My job has been to maintain “The Book” – the master list of every type of organism we find in each of the trawls. Each team has a bookkeeper, and this person helps direct the rest of the team with how each animal is to be preserved and labeled. It’s an exciting and fun job, because I get to see each and every animal that comes out of the dredge before it is photographed and preserved. However, it can be a bit stressful - you have to be very organized and remember lots of names and numbers at the same time. Each type of animal also has special requirements for how it is best preserved for different uses when we get them back to the lab, so we have to keep track of that, too. There’s a lot to do and a lot to remember, but I love every minute of it.
We’ve seen some incredible animals that I’ve never seen alive before, including beautiful soft corals with huge red polyps, sea spiders with strange hairy legs, crinoids (relatives of sea stars) with bright purple arms, and amphipod crustaceans with crazy armored exoskeletons. One of my favorites has been the alien-looking, gelatinous bentho-pelagic sea cucumbers, with weird modified bodies allowing them to crawl along the sea floor or swim up into the water column, totally unlike “normal” sea cucumbers. Since we’ve reached the Bellingshausen, the seas around us have been calm and quiet, and the water has been almost like glass. It’s hard to believe that there’s such an amazing and colorful world in the icy water below. As we sort through each sample (below picture), I can’t wait to see what we find next!
Contributed by: Joie Cannon, Ph.D. Candidate, Auburn University
14 Jan 2012: Approaching the Bellingshausen Sea (69o 46.3`S 92o 27.9`W)
It has started! The namesake of Peter I (a.k.a. Peter the Great) of Russia is an ice covered volcanic island that juts out from the deep cold Southern Ocean about 280 miles from Antarctica. The day was calm but cloud-covered and hazy; the island was visible but disappearing into the mist above a few hundred feet. It was here that we started sampling for the marine invertebrates we were hoping to find.
Once we got on “station”, we started with a plankton tow. I had noticed earlier in the day that the water had changed from the cold cobalt clear blue to a darker grey-greenish color. The plankton sample told us why. When we retrieved the net the first words that came to mind were “pea soup”! Yes, pea soup. From my earlier expeditions to the Antarctic Peninsula with Rudi Scheltema (of Woods Hole Oceanographic Institution), I remembered well this color. Sure enough, when we looked under the scope the sample was filled with radiolarians and cyanobacteria, or plant-like plankton. The trial with such a sample is wading through all the pea soup to find the few prized larvae of invertebrate organisms. We did find a few, a larval ribbon worm (or pilidium) and larvae of segmented worms.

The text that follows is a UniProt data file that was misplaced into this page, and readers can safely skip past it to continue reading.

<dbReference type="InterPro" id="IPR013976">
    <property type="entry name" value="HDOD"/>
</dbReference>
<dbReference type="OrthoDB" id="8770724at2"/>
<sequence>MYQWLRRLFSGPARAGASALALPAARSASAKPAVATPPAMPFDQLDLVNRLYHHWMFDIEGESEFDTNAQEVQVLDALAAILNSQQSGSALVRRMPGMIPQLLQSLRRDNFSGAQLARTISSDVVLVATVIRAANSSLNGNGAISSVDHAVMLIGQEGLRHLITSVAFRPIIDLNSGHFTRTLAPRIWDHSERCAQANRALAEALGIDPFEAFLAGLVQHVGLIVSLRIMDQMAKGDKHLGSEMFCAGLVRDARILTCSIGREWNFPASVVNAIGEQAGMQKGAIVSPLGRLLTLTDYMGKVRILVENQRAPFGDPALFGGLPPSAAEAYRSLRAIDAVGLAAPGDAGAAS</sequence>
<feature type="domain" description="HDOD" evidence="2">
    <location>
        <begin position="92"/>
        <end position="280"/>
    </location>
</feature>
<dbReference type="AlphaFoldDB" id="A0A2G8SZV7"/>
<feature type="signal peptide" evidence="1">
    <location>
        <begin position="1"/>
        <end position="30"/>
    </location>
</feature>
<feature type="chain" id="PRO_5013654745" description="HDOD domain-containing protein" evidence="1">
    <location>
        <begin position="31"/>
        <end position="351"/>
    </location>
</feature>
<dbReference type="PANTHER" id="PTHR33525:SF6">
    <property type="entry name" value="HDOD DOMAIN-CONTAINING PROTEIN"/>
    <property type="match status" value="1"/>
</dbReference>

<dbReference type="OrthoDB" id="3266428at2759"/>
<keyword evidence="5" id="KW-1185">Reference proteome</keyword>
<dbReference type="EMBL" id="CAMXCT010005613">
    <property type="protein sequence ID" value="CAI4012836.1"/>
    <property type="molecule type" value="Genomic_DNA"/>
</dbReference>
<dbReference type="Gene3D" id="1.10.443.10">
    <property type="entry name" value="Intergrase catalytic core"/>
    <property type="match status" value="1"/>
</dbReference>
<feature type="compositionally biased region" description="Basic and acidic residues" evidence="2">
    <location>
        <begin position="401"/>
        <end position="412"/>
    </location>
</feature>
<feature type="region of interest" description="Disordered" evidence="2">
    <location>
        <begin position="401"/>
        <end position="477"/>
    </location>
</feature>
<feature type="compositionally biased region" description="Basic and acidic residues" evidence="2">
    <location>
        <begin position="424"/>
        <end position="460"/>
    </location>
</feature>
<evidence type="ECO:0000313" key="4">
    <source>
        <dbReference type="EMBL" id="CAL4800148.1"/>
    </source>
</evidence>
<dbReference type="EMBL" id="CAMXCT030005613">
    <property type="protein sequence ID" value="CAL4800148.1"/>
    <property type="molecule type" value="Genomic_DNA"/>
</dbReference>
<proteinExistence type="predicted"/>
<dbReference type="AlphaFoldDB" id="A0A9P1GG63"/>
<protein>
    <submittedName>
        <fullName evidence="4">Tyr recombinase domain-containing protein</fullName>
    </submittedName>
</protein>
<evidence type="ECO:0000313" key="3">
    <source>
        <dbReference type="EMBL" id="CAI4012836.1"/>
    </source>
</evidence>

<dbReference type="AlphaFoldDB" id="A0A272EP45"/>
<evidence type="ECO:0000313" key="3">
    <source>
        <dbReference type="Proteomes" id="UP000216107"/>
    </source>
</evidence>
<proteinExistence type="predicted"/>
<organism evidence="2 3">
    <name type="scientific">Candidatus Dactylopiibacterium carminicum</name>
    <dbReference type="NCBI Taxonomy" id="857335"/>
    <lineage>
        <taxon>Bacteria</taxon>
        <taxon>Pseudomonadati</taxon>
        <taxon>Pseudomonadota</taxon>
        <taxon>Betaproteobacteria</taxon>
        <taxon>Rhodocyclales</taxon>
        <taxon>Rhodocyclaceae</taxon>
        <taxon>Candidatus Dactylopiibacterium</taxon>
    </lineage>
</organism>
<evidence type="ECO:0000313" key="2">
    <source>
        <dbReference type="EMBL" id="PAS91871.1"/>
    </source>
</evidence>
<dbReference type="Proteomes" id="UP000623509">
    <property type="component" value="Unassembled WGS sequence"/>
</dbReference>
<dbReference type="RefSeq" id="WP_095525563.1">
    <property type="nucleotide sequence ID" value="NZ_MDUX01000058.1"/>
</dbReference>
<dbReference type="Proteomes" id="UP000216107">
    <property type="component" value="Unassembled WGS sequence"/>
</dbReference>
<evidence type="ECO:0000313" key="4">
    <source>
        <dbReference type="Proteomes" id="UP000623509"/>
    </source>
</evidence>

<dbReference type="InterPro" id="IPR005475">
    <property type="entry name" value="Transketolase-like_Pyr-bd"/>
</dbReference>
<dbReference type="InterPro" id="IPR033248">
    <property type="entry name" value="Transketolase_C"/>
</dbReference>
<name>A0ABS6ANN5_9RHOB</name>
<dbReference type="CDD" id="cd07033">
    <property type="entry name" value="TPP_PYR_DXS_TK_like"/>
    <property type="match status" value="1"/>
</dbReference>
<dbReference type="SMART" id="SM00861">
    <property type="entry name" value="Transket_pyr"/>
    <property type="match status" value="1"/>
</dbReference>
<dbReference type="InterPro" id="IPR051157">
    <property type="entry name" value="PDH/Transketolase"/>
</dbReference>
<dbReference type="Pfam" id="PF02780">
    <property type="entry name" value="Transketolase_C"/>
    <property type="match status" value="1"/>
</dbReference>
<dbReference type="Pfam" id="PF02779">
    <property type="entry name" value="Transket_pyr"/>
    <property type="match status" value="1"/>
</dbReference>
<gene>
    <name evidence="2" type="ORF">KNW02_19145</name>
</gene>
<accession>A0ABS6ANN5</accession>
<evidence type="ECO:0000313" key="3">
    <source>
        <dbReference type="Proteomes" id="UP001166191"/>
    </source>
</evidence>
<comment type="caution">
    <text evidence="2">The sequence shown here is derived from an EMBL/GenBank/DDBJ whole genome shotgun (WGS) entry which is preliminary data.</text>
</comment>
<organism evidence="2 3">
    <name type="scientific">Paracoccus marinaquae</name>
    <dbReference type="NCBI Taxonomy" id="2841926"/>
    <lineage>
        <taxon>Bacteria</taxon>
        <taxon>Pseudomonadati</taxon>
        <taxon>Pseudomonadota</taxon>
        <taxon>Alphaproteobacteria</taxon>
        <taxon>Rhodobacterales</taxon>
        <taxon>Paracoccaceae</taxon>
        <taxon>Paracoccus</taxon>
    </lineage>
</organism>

Next, we under took a “Blake trawl” (above picture), to sample organisms on the bottom. In an ideal situation, this gear is used on a flat bottom with hard mud with few rocks, but scientists often find creative ways to challenge themselves. This little volcanic island rises from the seabed over 4000 meters deep to 1640 meters (5380 ft) above sea level. On a bathyographic map of the region, it literally looks like a needle poking up from the depths. Here we sat, less than 2 miles off shore and still in 3000 meters of water. The bottom was decided NOT flat. So we carefully picked out the line to trawl on and did very well until we started to pull the net up. Then we got hooked. The tension on the wire pulling the trawl suddenly shot from the expected values of 1000-2000 lbs. to over 9000 lbs. What followed turned a 90-minute trawl into a 2-hour tug-o-war. Fortunately for us science types, the marine technicians, winch operators, and Mates on the ship are all seasoned veterans. Their first priority is safety and so the back deck was cleared incase the wire broke. After that, they began what could best be summed up as a dance between the R/V Palmer and a large rock on the bottom 630 meters down. The ship spins toward port. The rock pulls the ship back towards her. We dip again counterclockwise. Same result. We give the rock a lot of line and spin to the right. She is still holding tight. One more try to the right putting us at 180 degrees to our original course…..she lost her grip….we are free!
Twenty minutes later, the net is surfacing with about 500 lbs of mud and we get ready to get to work. Sieving through the mud (below picture) was a welcome chore after so many days of transit. The task is akin to one of those “pan-for-gold” or “find-the-dinosaur-bones” attractions at an amusement park where park staff have buried treasures in a sand box for the kids to find. Matt would shovel a pile of mud on to sieving screens, while Kevin, Cheps and Abby rinsed it off. Common phrases that can be heard during sieving include:
“What is that?”
“Stop spraying water!”…”Stop!”
“Oh COOL!”…”I have not seen one of those before.”
At the end of the day – no, that is not right – by early in the morning, we had finished the sample. We got soft corals, a seastar, segmented worms, some amazing shrimp and isopods. However, the big surprise was burrowing sea anemones because they are so unlike the anemones most are used to looking at. All in all, it was a good start.
Contributed by: Dr. Ken Halanych, Chief Scientist, Schneller Endowed Chair, Auburn University